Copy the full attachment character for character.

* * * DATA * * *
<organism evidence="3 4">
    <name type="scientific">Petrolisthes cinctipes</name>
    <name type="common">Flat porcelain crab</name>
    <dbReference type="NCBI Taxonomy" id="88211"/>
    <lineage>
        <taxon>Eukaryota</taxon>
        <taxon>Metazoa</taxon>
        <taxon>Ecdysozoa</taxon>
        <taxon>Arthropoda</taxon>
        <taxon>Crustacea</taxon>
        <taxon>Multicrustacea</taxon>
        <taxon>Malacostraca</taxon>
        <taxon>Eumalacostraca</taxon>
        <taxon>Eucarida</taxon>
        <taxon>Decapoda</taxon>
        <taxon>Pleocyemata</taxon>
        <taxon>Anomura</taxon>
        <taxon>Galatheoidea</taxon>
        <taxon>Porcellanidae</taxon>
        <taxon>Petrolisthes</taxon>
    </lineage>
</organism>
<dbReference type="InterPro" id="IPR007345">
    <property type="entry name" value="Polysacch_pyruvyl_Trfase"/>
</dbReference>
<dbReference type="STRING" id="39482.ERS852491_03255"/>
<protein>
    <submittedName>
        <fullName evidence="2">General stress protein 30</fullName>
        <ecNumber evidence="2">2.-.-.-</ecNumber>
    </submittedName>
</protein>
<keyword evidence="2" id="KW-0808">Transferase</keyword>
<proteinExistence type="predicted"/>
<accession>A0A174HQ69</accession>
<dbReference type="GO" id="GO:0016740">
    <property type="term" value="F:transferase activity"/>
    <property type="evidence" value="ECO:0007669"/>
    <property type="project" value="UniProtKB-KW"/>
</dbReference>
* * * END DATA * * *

<organism evidence="3 4">
    <name type="scientific">Petrolisthes cinctipes</name>
    <name type="common">Flat porcelain crab</name>
    <dbReference type="NCBI Taxonomy" id="88211"/>
    <lineage>
        <taxon>Eukaryota</taxon>
        <taxon>Metazoa</taxon>
        <taxon>Ecdysozoa</taxon>
        <taxon>Arthropoda</taxon>
        <taxon>Crustacea</taxon>
        <taxon>Multicrustacea</taxon>
        <taxon>Malacostraca</taxon>
        <taxon>Eumalacostraca</taxon>
        <taxon>Eucarida</taxon>
        <taxon>Decapoda</taxon>
        <taxon>Pleocyemata</taxon>
        <taxon>Anomura</taxon>
        <taxon>Galatheoidea</taxon>
        <taxon>Porcellanidae</taxon>
        <taxon>Petrolisthes</taxon>
    </lineage>
</organism>
<dbReference type="InterPro" id="IPR007345">
    <property type="entry name" value="Polysacch_pyruvyl_Trfase"/>
</dbReference>
<dbReference type="STRING" id="39482.ERS852491_03255"/>
<protein>
    <submittedName>
        <fullName evidence="2">General stress protein 30</fullName>
        <ecNumber evidence="2">2.-.-.-</ecNumber>
    </submittedName>
</protein>
<keyword evidence="2" id="KW-0808">Transferase</keyword>
<proteinExistence type="predicted"/>
<accession>A0A174HQ69</accession>
<dbReference type="GO" id="GO:0016740">
    <property type="term" value="F:transferase activity"/>
    <property type="evidence" value="ECO:0007669"/>
    <property type="project" value="UniProtKB-KW"/>
</dbReference>